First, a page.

Research ArticlePALEONTOLOGY

Phylogenetic and physiological signals in metazoan fossil biomolecules

See allHide authors and affiliations

Science Advances  10 Jul 2020:
Vol. 6, no. 28, eaba6883
DOI: 10.1126/sciadv.aba6883


Proteins, lipids, and sugars establish animal form and function. However, the preservation of biological signals in fossil organic matter is poorly understood. Here, we used high-resolution in situ Raman microspectroscopy to analyze the molecular compositions of 113 Phanerozoic metazoan fossils and sediments. Proteins, lipids, and sugars converge in composition during fossilization through lipoxidation and glycoxidation to form endogenous N-, O-, and S-heterocyclic polymers. Nonetheless, multivariate spectral analysis reveals molecular heterogeneities: The relative abundance of glycoxidation and lipoxidation products distinguishes different tissue types. Preserved chelating ligands are diagnostic of different modes of biomineralization. Amino acid–specific fossilization products retain phylogenetic information and capture higher-rank metazoan relationships. Molecular signals survive in deep time and provide a powerful tool for reconstructing the evolutionary history of animals.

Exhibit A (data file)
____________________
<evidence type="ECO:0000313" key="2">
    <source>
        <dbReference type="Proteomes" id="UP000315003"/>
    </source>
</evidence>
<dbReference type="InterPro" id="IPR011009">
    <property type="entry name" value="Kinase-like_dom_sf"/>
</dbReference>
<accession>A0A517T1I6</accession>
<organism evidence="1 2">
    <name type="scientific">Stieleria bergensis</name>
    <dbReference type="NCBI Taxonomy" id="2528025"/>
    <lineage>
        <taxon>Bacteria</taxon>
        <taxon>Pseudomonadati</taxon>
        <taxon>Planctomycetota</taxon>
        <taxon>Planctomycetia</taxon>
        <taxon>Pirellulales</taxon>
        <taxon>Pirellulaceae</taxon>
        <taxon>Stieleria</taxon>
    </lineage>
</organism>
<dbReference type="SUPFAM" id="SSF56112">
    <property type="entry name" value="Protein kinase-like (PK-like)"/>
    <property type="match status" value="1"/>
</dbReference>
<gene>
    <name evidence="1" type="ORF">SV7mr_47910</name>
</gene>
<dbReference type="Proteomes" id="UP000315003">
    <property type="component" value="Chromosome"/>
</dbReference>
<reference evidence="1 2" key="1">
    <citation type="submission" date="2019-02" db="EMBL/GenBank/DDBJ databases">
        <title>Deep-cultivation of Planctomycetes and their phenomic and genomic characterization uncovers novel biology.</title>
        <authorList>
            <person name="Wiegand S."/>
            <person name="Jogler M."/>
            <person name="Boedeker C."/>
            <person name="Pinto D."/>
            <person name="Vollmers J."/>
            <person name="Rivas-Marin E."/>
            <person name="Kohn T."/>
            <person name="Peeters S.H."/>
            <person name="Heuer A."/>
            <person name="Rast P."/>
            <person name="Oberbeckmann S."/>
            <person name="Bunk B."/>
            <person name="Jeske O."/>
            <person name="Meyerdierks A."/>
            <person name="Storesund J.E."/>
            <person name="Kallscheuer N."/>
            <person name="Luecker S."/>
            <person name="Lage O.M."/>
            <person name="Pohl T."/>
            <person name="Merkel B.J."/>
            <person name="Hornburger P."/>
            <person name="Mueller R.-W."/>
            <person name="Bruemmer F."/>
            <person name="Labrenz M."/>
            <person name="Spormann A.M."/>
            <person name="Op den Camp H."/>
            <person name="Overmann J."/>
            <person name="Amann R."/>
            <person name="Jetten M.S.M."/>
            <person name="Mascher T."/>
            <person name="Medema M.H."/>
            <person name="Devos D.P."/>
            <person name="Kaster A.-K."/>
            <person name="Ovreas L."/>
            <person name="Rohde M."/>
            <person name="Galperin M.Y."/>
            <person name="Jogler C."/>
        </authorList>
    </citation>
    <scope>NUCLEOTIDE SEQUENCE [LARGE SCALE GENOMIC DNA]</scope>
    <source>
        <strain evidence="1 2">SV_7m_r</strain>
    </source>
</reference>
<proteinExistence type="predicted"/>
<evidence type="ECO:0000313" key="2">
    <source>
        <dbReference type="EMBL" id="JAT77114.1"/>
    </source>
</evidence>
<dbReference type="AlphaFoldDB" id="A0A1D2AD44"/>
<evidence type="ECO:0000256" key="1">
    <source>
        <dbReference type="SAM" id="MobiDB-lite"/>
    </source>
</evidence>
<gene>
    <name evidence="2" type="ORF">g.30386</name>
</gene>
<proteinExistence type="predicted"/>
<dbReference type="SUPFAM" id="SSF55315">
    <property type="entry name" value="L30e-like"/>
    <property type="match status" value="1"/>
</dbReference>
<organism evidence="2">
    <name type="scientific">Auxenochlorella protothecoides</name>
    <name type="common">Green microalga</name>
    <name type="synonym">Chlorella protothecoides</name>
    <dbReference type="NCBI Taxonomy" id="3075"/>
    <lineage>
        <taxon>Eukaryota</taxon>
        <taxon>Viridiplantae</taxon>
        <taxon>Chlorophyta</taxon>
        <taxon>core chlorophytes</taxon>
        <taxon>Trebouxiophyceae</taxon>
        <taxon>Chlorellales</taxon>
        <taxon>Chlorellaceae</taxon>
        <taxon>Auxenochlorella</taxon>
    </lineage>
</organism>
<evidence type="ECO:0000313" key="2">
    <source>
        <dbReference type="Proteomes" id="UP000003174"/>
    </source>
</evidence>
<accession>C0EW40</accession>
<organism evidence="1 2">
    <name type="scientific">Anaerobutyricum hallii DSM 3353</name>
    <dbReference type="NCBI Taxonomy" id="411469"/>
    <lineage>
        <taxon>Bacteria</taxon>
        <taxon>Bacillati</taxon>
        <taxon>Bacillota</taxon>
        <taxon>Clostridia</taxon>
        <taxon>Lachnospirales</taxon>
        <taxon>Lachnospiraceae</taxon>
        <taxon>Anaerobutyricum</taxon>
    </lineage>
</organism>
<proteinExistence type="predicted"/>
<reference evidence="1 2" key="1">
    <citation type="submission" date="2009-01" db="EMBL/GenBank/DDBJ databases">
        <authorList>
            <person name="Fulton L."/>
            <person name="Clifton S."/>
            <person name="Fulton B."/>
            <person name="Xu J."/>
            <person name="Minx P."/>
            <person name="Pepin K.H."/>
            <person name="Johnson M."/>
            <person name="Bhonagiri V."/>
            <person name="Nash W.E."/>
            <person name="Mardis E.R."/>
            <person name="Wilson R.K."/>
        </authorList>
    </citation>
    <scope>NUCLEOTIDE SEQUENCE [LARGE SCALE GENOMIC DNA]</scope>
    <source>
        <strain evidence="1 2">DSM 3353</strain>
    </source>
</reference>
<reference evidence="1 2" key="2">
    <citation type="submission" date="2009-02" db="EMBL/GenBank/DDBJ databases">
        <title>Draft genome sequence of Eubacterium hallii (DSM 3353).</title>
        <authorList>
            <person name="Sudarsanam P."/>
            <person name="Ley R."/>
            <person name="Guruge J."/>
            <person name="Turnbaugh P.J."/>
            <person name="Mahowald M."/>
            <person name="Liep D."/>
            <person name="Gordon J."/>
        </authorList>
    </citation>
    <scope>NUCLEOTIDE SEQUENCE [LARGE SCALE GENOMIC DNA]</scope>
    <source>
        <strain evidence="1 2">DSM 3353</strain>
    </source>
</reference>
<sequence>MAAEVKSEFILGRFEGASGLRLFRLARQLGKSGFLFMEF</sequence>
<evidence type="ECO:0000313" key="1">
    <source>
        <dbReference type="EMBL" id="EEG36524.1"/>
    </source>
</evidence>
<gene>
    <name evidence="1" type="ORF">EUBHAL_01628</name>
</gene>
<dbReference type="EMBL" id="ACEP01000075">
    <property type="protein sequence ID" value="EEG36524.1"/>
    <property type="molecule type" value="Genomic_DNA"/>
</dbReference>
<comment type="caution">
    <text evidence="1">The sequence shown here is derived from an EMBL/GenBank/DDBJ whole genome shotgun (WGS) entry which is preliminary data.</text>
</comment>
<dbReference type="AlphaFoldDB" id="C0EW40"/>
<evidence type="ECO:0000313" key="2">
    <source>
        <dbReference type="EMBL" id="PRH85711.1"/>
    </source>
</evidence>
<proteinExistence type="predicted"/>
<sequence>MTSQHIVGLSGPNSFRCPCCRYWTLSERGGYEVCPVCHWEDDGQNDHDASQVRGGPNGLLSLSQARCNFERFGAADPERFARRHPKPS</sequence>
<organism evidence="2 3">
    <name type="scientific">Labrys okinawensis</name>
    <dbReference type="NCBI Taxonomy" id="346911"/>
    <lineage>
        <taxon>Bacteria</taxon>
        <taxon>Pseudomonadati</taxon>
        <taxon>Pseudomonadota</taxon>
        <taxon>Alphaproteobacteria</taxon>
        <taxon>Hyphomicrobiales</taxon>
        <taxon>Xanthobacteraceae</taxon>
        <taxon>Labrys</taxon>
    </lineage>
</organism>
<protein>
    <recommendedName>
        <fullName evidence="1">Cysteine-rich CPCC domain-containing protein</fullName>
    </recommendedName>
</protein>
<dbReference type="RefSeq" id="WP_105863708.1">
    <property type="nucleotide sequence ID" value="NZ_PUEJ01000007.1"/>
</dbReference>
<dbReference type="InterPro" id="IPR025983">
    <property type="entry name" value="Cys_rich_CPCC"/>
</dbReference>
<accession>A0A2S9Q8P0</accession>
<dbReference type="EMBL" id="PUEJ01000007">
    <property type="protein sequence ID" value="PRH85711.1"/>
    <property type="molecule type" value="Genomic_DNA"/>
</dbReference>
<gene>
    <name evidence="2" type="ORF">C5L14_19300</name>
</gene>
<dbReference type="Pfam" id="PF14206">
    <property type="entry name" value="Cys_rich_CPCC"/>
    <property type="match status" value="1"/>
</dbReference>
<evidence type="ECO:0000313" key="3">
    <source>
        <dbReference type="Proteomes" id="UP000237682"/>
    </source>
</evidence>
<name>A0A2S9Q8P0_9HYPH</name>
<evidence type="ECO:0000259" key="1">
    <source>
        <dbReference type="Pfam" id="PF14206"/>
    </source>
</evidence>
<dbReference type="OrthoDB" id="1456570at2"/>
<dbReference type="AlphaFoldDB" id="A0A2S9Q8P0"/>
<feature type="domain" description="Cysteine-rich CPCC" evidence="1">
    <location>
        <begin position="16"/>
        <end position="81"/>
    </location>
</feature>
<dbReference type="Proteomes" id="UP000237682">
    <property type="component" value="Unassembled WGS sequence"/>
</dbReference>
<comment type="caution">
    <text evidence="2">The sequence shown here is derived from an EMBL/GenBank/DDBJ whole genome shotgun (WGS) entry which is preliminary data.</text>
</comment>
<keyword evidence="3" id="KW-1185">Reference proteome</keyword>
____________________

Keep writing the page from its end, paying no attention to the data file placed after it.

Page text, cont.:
This is an open-access article distributed under the terms of the Creative Commons Attribution-NonCommercial license, which permits use, distribution, and reproduction in any medium, so long as the resultant use is not for commercial advantage and provided the original work is properly cited.

View Full Text

Stay Connected to Science Advances